What data can be used to identify an individual’s identity? This question has long befuddled experts who aim to protect anonymity, as sometimes the techniques used to remove underlying identities fail. A graduate student at Carnegie Mellon, for example, was able to identify the medical history of then-Massachusetts governor William Weld from insurance records (1).
Recently, Yves-Alexandre de Montjoye, a computer security researcher at MIT, and his colleagues were able to identify individual people from a set of “anonymized” credit card data.
Their research analyzed credit card transaction information, also known as metadata, from over one million shoppers. Although names, addresses, and other information directly linked to card owners were not given as part of the data, de Montjoye and his team could identify 90 percent of individuals if they knew the date and location of just four of their transactions. In addition, the research showed that more affluent consumers are more likely to be re-identified than those of lower income, and women are more likely to be re-identified than men (1, 2).
De Montjoye and his colleagues identified three factors that contribute to re-identifying an individual: date, location, and price. They showed that making the data coarser, which was done by specifying date to within 15 days, giving the location to within a cluster of 350 stores, and increasing the range within which prices are categorized, will lower the chance of re-identification. However, the team demonstrated that, even with this lower data resolution, individuals could still be identified by using more transaction information.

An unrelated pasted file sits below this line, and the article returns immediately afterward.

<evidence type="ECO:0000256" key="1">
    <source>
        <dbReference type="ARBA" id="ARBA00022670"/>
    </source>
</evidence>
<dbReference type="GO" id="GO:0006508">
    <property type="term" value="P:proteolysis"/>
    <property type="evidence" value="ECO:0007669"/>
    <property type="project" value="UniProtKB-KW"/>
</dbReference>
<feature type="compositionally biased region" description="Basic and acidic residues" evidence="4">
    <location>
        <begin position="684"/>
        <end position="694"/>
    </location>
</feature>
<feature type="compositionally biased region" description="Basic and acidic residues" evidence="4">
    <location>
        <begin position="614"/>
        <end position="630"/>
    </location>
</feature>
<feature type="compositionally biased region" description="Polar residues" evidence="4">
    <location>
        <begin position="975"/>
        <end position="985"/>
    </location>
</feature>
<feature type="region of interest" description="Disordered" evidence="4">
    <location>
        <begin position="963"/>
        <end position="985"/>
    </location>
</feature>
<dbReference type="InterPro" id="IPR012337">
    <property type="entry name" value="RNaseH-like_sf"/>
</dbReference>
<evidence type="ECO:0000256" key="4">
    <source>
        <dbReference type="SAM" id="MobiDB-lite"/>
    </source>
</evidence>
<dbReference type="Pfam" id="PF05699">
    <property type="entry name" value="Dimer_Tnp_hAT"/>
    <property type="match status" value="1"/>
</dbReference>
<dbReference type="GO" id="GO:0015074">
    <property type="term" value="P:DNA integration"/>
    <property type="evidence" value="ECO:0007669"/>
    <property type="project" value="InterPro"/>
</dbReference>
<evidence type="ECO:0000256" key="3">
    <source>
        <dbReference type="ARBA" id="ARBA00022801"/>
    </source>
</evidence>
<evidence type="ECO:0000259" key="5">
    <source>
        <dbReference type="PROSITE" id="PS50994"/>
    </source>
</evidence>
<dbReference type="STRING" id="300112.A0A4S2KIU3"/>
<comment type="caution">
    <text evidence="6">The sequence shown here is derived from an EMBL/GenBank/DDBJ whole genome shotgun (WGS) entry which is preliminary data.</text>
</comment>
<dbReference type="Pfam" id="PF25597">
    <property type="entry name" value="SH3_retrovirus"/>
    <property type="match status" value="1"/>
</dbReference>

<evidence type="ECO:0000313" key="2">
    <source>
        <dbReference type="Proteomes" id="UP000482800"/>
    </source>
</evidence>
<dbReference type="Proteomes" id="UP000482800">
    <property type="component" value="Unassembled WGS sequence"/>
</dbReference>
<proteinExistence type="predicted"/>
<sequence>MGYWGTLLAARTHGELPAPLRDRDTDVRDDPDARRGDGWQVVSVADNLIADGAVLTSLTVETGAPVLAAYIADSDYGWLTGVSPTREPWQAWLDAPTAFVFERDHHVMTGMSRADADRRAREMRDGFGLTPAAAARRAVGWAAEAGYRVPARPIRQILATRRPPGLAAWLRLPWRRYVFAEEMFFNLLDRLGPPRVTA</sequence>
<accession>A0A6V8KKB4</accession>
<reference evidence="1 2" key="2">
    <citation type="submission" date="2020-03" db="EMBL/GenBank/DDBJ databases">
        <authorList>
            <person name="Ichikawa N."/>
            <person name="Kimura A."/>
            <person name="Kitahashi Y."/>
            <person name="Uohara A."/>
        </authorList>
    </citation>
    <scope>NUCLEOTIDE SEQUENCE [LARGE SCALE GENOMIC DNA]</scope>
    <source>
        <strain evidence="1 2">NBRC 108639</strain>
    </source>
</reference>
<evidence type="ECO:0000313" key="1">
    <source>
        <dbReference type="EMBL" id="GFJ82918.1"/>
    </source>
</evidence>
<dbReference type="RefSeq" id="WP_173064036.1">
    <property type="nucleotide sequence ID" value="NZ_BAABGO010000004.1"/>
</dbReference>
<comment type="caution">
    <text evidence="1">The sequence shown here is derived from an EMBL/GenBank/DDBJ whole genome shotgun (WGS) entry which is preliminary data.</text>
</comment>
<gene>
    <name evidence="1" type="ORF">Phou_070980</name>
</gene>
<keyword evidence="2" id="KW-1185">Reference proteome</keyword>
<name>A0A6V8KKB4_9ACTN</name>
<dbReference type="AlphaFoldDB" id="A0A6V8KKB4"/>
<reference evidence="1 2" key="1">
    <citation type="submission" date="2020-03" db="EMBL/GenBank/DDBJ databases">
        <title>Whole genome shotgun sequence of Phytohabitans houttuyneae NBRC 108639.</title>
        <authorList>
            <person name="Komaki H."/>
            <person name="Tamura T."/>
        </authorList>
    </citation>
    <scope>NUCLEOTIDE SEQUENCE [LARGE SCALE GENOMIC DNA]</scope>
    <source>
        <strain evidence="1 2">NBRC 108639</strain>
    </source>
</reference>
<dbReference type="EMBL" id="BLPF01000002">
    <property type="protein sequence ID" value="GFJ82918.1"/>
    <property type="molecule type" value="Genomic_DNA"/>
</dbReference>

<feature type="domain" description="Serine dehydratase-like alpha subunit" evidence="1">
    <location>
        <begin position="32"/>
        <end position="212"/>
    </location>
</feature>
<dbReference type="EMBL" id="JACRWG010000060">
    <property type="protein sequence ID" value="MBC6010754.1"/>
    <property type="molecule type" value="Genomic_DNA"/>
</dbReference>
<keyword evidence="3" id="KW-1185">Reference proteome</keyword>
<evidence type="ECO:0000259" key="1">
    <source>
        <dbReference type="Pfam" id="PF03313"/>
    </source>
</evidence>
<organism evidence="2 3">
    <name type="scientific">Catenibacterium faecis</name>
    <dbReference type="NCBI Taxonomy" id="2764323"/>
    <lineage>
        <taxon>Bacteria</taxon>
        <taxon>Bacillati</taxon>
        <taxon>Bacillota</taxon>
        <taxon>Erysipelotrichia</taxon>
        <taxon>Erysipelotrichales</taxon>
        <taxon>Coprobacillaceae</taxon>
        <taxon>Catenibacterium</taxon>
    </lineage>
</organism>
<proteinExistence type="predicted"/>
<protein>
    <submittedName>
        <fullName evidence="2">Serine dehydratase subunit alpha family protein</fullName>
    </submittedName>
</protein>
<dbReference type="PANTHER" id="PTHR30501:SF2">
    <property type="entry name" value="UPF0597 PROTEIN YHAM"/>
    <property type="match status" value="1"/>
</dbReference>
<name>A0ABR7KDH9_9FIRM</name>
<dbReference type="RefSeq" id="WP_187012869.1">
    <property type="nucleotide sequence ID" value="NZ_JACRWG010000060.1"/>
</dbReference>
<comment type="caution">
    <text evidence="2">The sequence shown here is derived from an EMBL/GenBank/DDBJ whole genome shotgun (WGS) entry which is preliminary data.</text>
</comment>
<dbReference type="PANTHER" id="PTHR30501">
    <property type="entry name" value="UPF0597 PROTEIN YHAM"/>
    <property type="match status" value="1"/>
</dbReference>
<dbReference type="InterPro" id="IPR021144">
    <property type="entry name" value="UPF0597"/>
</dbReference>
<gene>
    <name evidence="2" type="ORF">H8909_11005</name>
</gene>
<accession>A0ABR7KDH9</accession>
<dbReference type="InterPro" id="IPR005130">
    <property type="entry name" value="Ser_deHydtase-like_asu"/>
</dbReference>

These new results, along with previous research demonstrating that individuals can be identified using metadata, has led some scientists to conclude that for metadata to be useful, complete anonymity is impossible (1). If this is indeed the case, then strengthening security laws that protect the release of metadata will minimize the risk of identification of consumers for illegal purposes.
1. Deng B (2015). People identified through credit-card use alone. Nature. doi:10.1038/nature.2015.16817
2. de Montjoye YA, Radaelli L, Singh VK, Pentland A (2015). Unique in the shopping mall: On the reidentifiability of credit card metadata. Science, 347, 536-539. doi:10.1126/science.1256297